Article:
Megan Craig

Strategic Director , Joom

This conversation is closed.

What does quantum physics mean for our understanding of our world and our place in it?

Quantum physics now clearly shows a range of seemingly bizarre things to be true: that the same particle can be in many different places at the same time, that things change when we observe them, that particles can be entangled and act the same even though they're millions of miles apart.

All of this challenges our assumptions about how our world works - namely that there is an observable set of events that happens independently of us in the role of the 'experimenter'. Does this imply an action of creation in the act of choosing/observing? Is there no such thing as unbiased observation that doesn't set up an observer effect? And if we are indeed creating our world, what does that say about our ideas about God and religion?

  • Jun 12 2011: I think it was Paul Davies in "The MInd of God" on the new physics who explored what he called the "strong anthropic principle".

    Specifically the question asked was, based on the findings of quantum physics, could it be that the universe was formed all those billions of years ago because we observers now exist billions of years later and are observing it. This sounds counter-intuitive like much in quantum physics. And the idea that an action in the future can in some way influence past events that gave rise to the conditions needed for those future actions to occur sounds bizzare - except for one thing.

    Experimental physicists have conducted experiments showing this can happen in the famous dual slit experiment.

    In it when no measurement is made to determine which slit photons passes through, an interference pattern builds up on th target. But if an observer observes photons passing thru the experiment and knows which slit they passes thru, then the interference pattern ceases to occur. Each photon stops acting like a wave and instead acts like a particle. Just becasue we observed it! This happens even if the observation happens after it passes the barrier / slits. Not only does the experiment "know" its being observed and behave accordingly, it does so even if the observation occurs afterwards not before!

    And Richard Feynman's work shows how quantum interactions can (I must be careful how I express this) work both forwards and backwards in time. Clearly the universe is not how we perceive it.

    I suppose JBS Haldane said it best "The universe is not only queerer than we suppose, it is queerer than we can suppose."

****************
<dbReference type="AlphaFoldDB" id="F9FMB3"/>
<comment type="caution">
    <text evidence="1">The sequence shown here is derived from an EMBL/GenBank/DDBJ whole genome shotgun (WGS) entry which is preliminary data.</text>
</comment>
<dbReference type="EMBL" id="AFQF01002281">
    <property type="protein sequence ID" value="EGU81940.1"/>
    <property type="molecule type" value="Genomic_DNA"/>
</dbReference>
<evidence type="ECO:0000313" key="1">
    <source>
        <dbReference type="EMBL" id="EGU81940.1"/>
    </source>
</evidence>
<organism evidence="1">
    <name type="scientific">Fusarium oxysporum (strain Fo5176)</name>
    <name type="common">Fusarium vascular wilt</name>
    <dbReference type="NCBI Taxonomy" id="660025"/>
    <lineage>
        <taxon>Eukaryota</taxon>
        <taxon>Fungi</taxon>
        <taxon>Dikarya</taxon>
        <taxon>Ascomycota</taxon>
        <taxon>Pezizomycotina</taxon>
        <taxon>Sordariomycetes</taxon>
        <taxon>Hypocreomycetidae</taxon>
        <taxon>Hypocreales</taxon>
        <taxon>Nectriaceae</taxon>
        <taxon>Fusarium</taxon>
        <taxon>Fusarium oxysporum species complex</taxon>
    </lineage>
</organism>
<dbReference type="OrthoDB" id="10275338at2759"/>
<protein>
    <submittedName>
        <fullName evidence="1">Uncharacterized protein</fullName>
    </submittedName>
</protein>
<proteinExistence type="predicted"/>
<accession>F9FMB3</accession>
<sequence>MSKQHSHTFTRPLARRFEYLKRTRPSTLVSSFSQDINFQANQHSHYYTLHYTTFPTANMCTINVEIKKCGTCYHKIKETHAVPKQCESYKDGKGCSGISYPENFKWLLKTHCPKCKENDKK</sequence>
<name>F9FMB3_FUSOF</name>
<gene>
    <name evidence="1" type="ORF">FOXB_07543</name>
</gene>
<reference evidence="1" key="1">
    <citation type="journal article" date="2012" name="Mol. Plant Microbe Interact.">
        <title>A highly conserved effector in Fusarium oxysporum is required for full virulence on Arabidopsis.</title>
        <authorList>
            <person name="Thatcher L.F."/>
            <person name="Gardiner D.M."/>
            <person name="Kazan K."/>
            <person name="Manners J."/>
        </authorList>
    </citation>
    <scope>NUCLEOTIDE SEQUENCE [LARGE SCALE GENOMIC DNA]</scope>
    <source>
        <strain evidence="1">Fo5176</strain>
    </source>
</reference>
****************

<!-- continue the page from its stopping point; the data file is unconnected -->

Perhaps in answer to your question about God I should end with another quote from Haldane. When asked what conclusions he could draw about God and religion from his studies, reflecting on the number of insect species, he said it was clear to him only that God had an inordinate fondness for beetles
    • thumb
      Jun 12 2011: Wonderful answer, thank you. I'm bowled over by Mr Davies' suggestion, which as you say is perfectly supported by the double-slit experiment. I know I'm going to spend a great deal of time thinking about that in the weeks to come.

      Something about your sentence, "...the universe is not as we perceive it" draws me in. I suppose because again we so easily step back into this paradigm that the universe is or isn't a particular way, and that it's possible for us to objectively perceive that. Whereas of course other versions of this statement are now seeming more compelling and likely, such as for example, "...the universe is *because* we perceive it". The really interesting questions become things like, who are we really, what does it mean to perceive, and what influences that?

      Thanks also for mentioning that first quote - I've loved it for years but have wrongly thought it was by Carl Sagan, since I heard him use it on his show. Good to know where it properly comes from!
  • Jun 30 2011: If a universe comes into existence and no one observes it, does it exist? Is time nothing more than observable change?
  • Jun 12 2011: Further to my other post, by chance here is an excellent article on this subject by Dr Kako in his blog. Here however he talks about the "weak" anthropic principle which implies that this universe was formed and was finely tuned to support life more or less by chance - there are perhaps an infinite number fo other universes that can no support life. But since they cannot suppport life it is reasonable that we exist in the only universe that can.

    There is a whole discussion about variations on the anthropic principle here
  • thumb
    Jun 10 2011: Hugh Everett thought his interpretation of quantum physics proved immortality:

    What do you think?
    • thumb
      Jun 10 2011: Hah! That's terrific, thanks for the link. If I was being cheeky though, I'd say the immortality theory only holds up if we accept the convention that time flows forward, which may or may not be the case ;)
      • thumb
        Jun 11 2011: I gotta keep reading this and the "Time" threads. This is really fascinating. With Hubble we are looking at what happened quite some time ago. Maybe someday man can put something together